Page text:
China has one of the longest-standing herbal traditions in the world, and one of the oldest books on medicinal substances (also known as a “materia medica”) in the Shen Nong Ben Cao Jing, which was compiled in the 1st century AD during the Han dynasty.
Crucial to the development and continuation of this herbal tradition that is still going strong in China was trade. As herbal cultivation methods were rudimentary (compared to today’s modern laboratory settings and monoculture farms), most herbs needed to be transported from where they were harvested, and as you probably are aware, China is a very, very vast nation. The Chinese were also trading with other countries over a broad geographic area - many herbs that are now cultivated in China once had to be sourced from places like India and beyond.
You can imagine that it was pretty tough to ensure your herbal source was legit back in those days (these days we have laboratory testing and fingerprint chromatography to help us make sure our herbs are from the right place). Therefore it became necessary to develop a system to ensure the authenticity of the source in recognition of specific regions and production practices that resulted in the highest quality herbs.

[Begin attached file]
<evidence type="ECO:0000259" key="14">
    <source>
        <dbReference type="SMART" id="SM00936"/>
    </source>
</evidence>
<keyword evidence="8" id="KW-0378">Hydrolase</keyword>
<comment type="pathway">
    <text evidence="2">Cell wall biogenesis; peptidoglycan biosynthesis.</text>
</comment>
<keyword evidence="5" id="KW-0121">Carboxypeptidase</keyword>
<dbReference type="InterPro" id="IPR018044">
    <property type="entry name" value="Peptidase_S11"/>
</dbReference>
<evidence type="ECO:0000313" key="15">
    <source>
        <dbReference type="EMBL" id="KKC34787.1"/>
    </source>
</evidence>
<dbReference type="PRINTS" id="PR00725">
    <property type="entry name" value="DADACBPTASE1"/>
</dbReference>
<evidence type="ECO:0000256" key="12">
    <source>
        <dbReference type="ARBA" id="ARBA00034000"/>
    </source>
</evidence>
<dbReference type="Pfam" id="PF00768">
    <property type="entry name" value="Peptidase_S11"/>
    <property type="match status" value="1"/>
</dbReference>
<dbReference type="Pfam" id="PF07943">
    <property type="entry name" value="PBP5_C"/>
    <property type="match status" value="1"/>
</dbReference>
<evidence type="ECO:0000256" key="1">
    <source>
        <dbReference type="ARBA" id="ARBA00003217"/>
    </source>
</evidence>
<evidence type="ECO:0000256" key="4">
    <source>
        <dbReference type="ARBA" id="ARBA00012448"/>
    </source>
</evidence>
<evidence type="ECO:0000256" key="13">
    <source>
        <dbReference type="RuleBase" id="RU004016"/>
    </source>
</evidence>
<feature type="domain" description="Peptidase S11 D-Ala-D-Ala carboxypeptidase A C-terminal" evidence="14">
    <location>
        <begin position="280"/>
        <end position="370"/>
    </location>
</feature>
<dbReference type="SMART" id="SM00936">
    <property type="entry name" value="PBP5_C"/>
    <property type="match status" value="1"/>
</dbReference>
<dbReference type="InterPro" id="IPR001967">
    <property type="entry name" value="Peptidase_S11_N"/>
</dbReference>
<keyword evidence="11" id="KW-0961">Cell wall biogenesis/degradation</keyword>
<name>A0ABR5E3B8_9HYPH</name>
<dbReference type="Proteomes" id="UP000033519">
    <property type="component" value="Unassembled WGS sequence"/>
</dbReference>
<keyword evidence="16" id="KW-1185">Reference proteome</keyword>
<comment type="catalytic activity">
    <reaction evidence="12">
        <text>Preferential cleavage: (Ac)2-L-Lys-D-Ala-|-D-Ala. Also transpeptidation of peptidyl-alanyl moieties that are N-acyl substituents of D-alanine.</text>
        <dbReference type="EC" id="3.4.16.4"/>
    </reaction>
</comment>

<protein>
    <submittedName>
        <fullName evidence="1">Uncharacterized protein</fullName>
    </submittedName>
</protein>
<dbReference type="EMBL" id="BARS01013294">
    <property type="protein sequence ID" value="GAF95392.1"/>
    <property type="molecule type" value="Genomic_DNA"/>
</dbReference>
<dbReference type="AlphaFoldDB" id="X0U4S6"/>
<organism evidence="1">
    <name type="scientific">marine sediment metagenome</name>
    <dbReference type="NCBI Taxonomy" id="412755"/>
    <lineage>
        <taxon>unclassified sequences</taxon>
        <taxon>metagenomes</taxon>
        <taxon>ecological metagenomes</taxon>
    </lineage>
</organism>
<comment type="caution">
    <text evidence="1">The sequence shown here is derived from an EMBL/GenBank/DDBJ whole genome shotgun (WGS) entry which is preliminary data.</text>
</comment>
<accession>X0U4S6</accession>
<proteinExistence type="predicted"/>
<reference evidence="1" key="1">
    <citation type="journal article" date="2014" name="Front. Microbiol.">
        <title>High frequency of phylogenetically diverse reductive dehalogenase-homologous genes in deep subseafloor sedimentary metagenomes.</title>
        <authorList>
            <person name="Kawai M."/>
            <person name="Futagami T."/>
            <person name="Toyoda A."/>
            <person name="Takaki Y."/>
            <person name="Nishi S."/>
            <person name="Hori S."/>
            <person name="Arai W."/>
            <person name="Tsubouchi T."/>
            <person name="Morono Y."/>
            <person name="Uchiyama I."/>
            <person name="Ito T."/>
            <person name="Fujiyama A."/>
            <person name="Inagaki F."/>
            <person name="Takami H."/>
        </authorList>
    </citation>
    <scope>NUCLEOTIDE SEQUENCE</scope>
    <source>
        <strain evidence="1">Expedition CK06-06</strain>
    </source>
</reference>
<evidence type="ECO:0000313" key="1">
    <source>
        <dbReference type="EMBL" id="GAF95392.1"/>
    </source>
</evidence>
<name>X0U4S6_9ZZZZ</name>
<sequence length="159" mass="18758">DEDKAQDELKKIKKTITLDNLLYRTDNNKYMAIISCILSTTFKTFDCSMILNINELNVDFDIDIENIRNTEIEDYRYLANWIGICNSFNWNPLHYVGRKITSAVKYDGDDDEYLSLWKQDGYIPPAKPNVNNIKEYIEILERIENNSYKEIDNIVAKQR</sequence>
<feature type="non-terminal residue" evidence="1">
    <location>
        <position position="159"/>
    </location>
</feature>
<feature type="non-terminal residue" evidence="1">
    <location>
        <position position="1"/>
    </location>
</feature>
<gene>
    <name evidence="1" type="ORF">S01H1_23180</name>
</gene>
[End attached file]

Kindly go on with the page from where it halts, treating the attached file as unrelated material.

Di Tao (or daodi) doesn’t translate easily into English, like many of the great Chinese concepts (e.g. Jing, Qi, and Shen!!). The word Tao, or Dao, in this case refers to the district in which the herb is grown, and di is more to do with the soil and land in which the herb is grown. Ron Teeguarden, founder of Dragon Herbs and legendary tonic herbalist, translates Di Tao to “Earth Tao,” or “the Way of the Earth.” He says, “Every plant has its perfect habitat where the plant flourishes, and in the case of an herb or food, becomes the most phytochemically rich and balanced.”